On June 22, 2007, Kulongoski made a friendly political wager with North Carolina Governor Mike Easley that: {| style="margin:auto; border-collapse:collapse; border-style:none; background-color:transparent; width:auto; " class="cquote" | width="20" valign="top" style="color:#B2B7F2;font-size:35px;font-family:'Times New Roman',serif;font-weight:bold;text-align:left;padding:10px 10px;" | “ | valign="top" style="padding:4px 10px;" | Insert the text of the quote here, without quotation marks. | width="20" valign="bottom" style="color:#B2B7F2;font-size:35px;font-family:'Times New Roman',serif;font-weight:bold;text-align:right;padding:10px 10px;" | ” |-


In May 2010, Kulongoski suffered a vitreous hemorrhage in the eye due to fragile, abnormal blood vessels that have grown in the retina of the eye. According to Kulongoski spokeswoman Anna Richter Taylor, the governor is scheduled for outpatient surgery at Oregon Health & Science University on June 30, 2010 to surgically remove the vitreous gel from the middle of the eye so full vision can be restored.[21]

In September 2010, Kulongoski was one of seven governors to receive a grade of F in the Cato Institute's fiscal-policy report card.[22]

Electoral history

Oregon Gubernatorial Election 2002
Party Candidate Votes % ±%
Ted Kulongoski 601,348 49.0
Kevin Mannix 567,911 46.2
Tom Cox 56,141 5.2
Oregon Gubernatorial Election 2006
Party Candidate Votes % ±%
Ted Kulongoski (Incumbent) 698,562 50.8 +1.8
Ron Saxton 588,155 42.7
Mary Starrett 50,103 3.6


  1. a b Governor Ted Kulongoski About Governor Kulongoski
  2. a b c Fogarty, Colin (May 3, 2002). . OPB Radio News. http://www.publicbroadcasting.net/opb/news.newsmain?action=article&ARTICLE_ID=346244. Retrieved 2007-01-20. 
  3. Steves, David (June 18, 2001). . The Register Guard. http://www.accessmylibrary.com/coms2/summary_0286-8346549_ITM. 
  4. . The Register-Guard. August 15, 1980. http://news.google.com/newspapers?id=dIQRAAAAIBAJ&sjid=5-EDAAAAIBAJ&pg=6867,4424288. Retrieved March 23, 2010.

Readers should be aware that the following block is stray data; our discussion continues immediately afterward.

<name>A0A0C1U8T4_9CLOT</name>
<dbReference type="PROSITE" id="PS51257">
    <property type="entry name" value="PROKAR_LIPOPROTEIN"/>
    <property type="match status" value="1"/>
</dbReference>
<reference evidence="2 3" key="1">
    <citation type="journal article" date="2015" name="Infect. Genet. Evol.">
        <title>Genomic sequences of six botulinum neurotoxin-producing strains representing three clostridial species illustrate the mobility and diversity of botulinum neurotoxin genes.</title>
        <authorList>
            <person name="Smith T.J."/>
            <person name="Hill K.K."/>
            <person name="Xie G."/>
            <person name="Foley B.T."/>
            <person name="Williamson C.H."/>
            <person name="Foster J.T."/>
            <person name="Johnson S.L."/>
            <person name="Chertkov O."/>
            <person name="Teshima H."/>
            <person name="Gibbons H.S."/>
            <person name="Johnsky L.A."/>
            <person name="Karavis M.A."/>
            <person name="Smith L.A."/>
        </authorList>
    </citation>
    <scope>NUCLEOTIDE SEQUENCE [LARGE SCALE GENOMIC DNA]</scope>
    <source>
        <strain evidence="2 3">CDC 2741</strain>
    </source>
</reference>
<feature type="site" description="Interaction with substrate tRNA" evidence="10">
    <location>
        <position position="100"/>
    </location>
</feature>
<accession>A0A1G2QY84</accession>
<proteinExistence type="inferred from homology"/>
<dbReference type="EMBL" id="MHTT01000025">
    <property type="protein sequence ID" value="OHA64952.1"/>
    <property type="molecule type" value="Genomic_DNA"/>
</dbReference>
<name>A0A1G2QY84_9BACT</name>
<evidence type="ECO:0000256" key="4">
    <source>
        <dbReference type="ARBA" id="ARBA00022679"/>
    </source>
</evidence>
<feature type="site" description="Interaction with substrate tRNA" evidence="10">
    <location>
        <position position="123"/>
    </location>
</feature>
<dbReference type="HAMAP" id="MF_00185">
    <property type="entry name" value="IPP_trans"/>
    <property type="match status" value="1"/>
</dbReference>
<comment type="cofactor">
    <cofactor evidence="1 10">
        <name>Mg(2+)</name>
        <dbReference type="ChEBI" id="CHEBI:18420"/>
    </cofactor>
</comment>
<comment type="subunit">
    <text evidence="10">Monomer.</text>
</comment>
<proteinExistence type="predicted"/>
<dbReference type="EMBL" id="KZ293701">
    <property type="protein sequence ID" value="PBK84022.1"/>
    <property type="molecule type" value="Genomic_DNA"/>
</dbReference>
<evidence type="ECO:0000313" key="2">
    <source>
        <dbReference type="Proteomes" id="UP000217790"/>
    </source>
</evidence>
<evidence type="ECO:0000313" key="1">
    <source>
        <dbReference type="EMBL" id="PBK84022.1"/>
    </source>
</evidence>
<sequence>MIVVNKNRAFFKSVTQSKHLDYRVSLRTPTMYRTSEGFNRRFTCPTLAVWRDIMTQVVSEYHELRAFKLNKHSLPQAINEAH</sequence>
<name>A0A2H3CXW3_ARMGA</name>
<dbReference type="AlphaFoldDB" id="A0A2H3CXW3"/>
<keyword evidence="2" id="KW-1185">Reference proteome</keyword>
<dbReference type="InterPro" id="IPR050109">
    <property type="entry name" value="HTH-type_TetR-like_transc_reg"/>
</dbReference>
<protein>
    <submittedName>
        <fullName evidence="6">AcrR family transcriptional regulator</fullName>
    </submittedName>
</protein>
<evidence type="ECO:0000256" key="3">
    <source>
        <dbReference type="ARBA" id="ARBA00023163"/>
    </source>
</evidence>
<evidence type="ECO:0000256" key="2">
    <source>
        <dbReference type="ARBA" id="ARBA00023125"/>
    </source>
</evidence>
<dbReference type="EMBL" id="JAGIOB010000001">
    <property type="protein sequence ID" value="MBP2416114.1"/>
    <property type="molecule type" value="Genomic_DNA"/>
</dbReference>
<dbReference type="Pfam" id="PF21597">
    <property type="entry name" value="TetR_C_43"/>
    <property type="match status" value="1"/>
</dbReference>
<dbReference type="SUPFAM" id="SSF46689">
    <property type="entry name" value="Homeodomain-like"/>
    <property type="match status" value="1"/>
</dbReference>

5. http://www.polidata.us/pub/reports/41000vhc.pdf
  6. Oregon Blue Book: Attorneys General of Oregon
  7. Official Results, Supreme Court - 5/21/96 Biennial Primary
  8. http://www.sos.state.or.us/elections/nov52002/abstract/gov.pdf2002
  9. http://www.governor.state.or.us/speech_011303.htm[dead link]
  10. Steves, David (December 1, 2005). . The Register-Guard. 
  11. SEIU 503
  12. welcome | Multnomah County Democratic Party
  13. Americans United for Palestinian Human Rights
  14. http://egov.sos.state.or.us/division/elections/results/2006_G100_401.htm
  15. HinesSight: Facts about George Taylor and the “state climatologist”
  16. Global warming debate spurs Ore. title tiff
  17. Yardley, William (May 1, 2007). . The New York Times. http://www.nytimes.com/2007/05/01/us/01stamps.html. Retrieved 2007-05-05. 
  18. Wong, Peter (April 25, 2007). . Statesman Journal. http://www.statesmanjournal.com/apps/pbcs.dll/article?AID=/20070425/LEGISLATURE/704250318&GID=zqAKJogECXe8dYOrXCXgrL5jJgL9S/81cH+ZFYptFyo%3D. Retrieved 2007-04-25.  [dead link]
  19. Governor Ted Kulongoski Press Release
  20. Basic Rights Oregon » Blog Archive » Kulongoski Signs Domestic Partnerships and Anti-Discrimination
  21. AP. "Ore. governor to have eye surgery." The Columbian. The Columbian, 23 June 2010. Web. 24 June 2010. <http://www.columbian.com/news/2010/jun/23/ore-governor-to-have-eye-surgery/>.
  22. http://www.nationalreview.com/corner/248383/hows-your-governor-doing-taxes-and-spending-veronique-de-rugy